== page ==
Mean Net Charge of Intrinsically Disordered Proteins: Experimental Determination of Protein Valence by Electrophoretic Mobility Measurements

  • Ana Cristina Sotomayor-Pérez
  • Johanna C. Karst
  • Daniel Ladant
  • Alexandre Chenal
Part of the Methods in Molecular Biology book series (MIMB, volume 896)


Under physiological conditions, intrinsically disordered proteins (IDPs) are unfolded, mainly because of their low hydrophobicity and the strong electrostatic repulsion between charged residues of the same sign within the protein. Softwares have been designed to facilitate the computation of the mean net charge of proteins (formally protein valence) from their amino acid sequences. Nevertheless, discrepancies between experimental and computed valence values for several proteins have been reported in the literature. Hence, experimental approaches are required to obtain accurate estimation of protein valence in solution. Moreover, ligand-induced disorder-to-order transition is involved in the folding of numerous IDPs. Some of the ligands are cations or anions, which, upon protein binding, decrease the mean net charge of the protein, favoring its folding via a charge reduction effect. An accurate determination of the mean net charge of protein in both its ligand-free intrinsically disordered state and in its folded, ligand-bound state allows one to estimate the number of ligands bound to the protein in the holo-state. Here, we describe an experimental protocol to determine the mean net charge of protein, from its electrophoretic mobility, its molecular mass and its hydrodynamic radius.

Key words

Mean net charge Protein valence Intrinsically disordered protein IDP Electrophoretic mobility Molecular mass Hydrodynamic radius Static light scattering Quasi-elastic light scattering Analytical ultracentrifugation 


\( {\mu_e} \)

Electrophoretic mobility, cm2.V−1.s−1 or μ−1.s−1 (SI: m2.V−1.s−1)

\( \zeta \)

Zeta potential, V


Valence or “mean net charge”


Electronic charge, 1.602 × 10−19 coulombs, A.s


Applied voltage, V, kg.m2.s−3.A−1


Current intensity, A

\( {\varepsilon_0} \)

Vacuum permittivity, 8.854 × 10−12C.V−1.m−1

\( {\varepsilon_r} \)

Relative static permittivity (dielectric constant) of the solvent, 78.54.

\( \varepsilon \)

Buffer permittivity, \( \varepsilon = {\varepsilon_r}{\varepsilon_0} \), C.V−1.m−1

\( {{f} \left/ {{{f_0}}} \right.} \)

Translational frictional ratio of the protein, including shape and hydration parameters

\( f \)

Frictional coefficient of the protein, g.s−1

\( {f_0} \)

Frictional coefficient of an anhydrous sphere of the mass of the protein, g.s−1


Hydrodynamic radius of the protein, cm


Hydrodynamic radius of the buffer, cm


Radius of an anhydrous sphere of the mass of the protein, cm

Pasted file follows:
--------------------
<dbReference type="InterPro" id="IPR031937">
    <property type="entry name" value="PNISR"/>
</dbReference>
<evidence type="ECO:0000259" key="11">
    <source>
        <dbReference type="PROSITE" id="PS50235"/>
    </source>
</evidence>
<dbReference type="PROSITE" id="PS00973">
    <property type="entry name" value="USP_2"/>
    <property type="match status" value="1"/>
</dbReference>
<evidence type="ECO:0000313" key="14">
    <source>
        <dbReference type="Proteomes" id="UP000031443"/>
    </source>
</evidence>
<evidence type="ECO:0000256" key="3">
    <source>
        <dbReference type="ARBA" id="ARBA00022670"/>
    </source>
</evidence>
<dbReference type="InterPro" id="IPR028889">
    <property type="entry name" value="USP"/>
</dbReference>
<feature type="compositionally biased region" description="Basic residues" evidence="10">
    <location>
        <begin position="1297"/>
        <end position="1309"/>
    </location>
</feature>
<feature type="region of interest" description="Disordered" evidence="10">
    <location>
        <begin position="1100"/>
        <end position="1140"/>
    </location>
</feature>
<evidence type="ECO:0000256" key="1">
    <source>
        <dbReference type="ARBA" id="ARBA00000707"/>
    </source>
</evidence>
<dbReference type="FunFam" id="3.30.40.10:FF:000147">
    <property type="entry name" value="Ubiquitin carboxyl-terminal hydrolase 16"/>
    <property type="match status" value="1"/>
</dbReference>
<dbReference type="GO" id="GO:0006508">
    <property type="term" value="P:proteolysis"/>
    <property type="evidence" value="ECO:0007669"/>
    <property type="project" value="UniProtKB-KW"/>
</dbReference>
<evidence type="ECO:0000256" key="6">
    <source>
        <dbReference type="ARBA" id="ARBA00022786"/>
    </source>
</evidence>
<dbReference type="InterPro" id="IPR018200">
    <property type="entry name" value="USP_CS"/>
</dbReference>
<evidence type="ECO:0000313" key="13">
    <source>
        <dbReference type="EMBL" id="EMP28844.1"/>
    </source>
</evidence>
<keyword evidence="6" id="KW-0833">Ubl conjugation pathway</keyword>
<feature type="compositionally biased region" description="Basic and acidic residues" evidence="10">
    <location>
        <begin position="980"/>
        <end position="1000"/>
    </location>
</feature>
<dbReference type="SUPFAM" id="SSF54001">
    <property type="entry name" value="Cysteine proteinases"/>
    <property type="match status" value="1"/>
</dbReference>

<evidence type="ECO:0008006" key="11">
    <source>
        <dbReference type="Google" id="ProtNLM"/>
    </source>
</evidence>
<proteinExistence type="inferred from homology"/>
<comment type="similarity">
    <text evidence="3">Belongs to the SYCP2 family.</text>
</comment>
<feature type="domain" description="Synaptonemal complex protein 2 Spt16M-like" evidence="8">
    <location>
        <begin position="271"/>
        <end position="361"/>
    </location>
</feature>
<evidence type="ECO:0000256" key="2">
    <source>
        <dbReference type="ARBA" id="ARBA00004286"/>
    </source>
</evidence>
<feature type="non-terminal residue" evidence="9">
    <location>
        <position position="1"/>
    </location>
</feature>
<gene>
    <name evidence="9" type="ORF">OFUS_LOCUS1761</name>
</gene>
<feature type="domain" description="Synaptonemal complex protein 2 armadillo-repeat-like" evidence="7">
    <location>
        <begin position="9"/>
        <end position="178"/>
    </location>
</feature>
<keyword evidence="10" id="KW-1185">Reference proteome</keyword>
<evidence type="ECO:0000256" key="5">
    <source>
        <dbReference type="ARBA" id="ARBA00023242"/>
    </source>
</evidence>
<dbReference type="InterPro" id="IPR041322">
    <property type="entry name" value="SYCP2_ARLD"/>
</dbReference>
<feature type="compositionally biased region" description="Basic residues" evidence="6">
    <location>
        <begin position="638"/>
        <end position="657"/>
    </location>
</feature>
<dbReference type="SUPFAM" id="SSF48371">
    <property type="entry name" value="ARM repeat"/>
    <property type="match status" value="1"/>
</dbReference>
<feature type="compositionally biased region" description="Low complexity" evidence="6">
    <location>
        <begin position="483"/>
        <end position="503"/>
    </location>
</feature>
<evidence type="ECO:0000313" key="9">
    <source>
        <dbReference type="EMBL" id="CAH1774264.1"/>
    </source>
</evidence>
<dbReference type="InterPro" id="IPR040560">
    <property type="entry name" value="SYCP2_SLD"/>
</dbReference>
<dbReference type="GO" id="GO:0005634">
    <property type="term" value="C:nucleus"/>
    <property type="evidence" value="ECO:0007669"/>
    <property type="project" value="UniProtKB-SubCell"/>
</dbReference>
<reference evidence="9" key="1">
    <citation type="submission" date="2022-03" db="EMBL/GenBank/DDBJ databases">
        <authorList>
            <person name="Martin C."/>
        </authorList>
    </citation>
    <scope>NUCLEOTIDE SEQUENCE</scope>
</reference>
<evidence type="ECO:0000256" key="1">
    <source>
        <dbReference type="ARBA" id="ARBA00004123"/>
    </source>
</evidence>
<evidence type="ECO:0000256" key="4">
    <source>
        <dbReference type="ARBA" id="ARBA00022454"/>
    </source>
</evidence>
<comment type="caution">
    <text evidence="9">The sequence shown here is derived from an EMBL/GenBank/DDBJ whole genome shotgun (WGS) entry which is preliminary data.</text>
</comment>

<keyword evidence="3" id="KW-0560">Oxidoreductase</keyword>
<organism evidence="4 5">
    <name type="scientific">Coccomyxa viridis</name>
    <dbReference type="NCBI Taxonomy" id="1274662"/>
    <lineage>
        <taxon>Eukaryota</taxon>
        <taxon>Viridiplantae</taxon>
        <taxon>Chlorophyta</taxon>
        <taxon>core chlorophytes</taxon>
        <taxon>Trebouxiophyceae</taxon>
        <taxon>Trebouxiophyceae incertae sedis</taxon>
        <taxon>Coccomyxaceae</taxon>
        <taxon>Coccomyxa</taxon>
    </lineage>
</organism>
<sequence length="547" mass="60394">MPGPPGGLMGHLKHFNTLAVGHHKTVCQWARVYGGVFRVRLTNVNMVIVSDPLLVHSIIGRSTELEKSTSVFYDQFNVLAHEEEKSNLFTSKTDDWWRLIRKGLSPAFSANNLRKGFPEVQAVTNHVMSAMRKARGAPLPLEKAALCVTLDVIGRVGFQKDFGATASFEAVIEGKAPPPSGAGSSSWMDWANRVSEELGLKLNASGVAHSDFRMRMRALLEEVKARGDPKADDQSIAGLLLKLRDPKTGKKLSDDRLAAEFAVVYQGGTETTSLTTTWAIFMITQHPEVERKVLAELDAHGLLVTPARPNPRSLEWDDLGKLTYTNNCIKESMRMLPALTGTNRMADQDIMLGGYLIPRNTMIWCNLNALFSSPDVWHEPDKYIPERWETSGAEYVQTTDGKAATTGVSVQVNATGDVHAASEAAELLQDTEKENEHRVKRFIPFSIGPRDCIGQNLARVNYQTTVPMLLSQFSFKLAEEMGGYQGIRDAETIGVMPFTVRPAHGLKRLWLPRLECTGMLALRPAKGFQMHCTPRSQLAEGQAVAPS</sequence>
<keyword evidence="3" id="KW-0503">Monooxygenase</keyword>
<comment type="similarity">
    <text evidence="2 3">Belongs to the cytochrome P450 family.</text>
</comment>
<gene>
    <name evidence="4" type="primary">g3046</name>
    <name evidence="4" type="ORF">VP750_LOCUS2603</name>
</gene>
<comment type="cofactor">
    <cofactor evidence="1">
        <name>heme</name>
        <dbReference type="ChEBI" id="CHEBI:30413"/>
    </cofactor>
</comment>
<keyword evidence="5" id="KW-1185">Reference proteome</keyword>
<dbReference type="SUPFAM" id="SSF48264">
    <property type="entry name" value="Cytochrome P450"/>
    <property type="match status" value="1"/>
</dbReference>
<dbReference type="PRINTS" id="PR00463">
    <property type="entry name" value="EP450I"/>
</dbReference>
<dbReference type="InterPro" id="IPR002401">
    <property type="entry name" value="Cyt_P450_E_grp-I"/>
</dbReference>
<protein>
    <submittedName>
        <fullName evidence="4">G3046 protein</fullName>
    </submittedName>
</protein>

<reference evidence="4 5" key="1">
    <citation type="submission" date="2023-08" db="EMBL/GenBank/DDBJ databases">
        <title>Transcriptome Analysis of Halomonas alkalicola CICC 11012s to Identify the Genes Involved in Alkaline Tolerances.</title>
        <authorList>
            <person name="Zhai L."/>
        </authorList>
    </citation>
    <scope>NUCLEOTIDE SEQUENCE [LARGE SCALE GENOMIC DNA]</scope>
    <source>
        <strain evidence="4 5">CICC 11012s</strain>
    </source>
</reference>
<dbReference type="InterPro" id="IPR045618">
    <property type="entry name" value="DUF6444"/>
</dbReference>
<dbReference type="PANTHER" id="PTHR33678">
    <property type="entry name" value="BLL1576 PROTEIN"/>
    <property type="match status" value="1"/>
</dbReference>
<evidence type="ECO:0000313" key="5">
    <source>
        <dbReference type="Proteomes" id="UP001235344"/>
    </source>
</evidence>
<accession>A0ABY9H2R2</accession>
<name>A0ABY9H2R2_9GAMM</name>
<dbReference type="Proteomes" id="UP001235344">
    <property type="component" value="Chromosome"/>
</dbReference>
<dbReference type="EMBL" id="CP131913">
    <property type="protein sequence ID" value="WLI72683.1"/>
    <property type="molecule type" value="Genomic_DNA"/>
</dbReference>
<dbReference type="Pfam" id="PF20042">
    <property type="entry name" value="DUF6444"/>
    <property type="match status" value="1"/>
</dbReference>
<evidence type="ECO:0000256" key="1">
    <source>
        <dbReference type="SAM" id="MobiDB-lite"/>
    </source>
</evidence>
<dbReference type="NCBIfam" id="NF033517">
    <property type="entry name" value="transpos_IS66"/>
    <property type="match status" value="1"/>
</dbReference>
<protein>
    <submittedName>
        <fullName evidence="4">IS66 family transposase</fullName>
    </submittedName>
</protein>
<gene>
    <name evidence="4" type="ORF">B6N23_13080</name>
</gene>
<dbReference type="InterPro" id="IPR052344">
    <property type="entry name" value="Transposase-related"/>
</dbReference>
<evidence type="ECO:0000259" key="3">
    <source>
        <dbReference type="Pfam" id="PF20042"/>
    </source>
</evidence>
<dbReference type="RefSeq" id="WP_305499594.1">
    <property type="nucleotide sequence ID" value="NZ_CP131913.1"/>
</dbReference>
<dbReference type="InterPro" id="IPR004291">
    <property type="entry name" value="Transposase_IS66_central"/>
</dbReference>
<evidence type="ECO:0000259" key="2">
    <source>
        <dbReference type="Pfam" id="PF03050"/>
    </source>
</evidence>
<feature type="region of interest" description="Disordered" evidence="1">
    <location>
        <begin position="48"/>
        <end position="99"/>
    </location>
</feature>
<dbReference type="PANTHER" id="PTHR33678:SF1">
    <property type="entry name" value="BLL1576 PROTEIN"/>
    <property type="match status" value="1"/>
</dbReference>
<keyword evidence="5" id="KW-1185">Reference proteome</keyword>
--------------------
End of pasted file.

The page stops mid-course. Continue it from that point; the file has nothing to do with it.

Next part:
Hydrodynamic volume, cm3


Translational diffusion coefficient, cm2.s−1


Sedimentation coefficient obtained at the temperature of the experiment, Svedberg, 10−13s

\( \bar{\nu } \)

Partial specific volume, cm3.g−1

\( {\eta_s} \)

Viscosity of the solvent, Poise:−1.s−1

\( \rho \)

Density of the solvent,−3


Molecular mass, g.mol−1


Absolute temperature, K


Protein concentration, mol.L−1 (M)

\( \delta \)

Time-averaged apparent hydration, \( {g_{{{{\rm{H}}_{{2}}}{\rm{O}}}}} \times g_{\rm{protein}}^{{ - 1}} \)


Mean count rate


Kilo-count per second


Zeta quality factor


Fast field reversal


Slow field reversal


Malvern electrophoretic mobility cell


Malvern standard for electrophoretic mobility and conductivity


Quasi-elastic light scattering


Boltzmann’s constant, erg.K−1; (K B: 1.38065 × 10−16 erg.K−1 with erg: g.cm2.s−2 = 10−7 J; 1.38065 × 10−23 J.K−1)


Avogadro’s number, molecules.mol−1


Phase shift analysis light scattering


Debye length, Inverse screening length, m


Malvern electrophoretic mobility microcell



This work was supported by the Institut Pasteur (Grant PTR374), the Centre National de la Recherche Scientifique (CNRS UMR 3528), and the Agence Nationale de la Recherche, programme Jeunes Chercheurs (ANR, grant ANR-09-JCJC-0012).


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Copyright information

© Springer Science+Business Media New York 2012

Authors and Affiliations

  • Ana Cristina Sotomayor-Pérez
    • 1
    • 2
  • Johanna C. Karst
    • 1
    • 2
  • Daniel Ladant
    • 1
    • 2
  • Alexandre Chenal
    • 1
    • 2
  1. 1.Unité de Biochimie des Interactions Macromoléculaires, CNRS UMR 3528, Institut PasteurParisFrance
  2. 2.Département de Biologie Structurale et Chimie, CNRS UMR 3528Institut Pasteur, Unité de Biochimie des Interactions MacromoléculairesParisFrance

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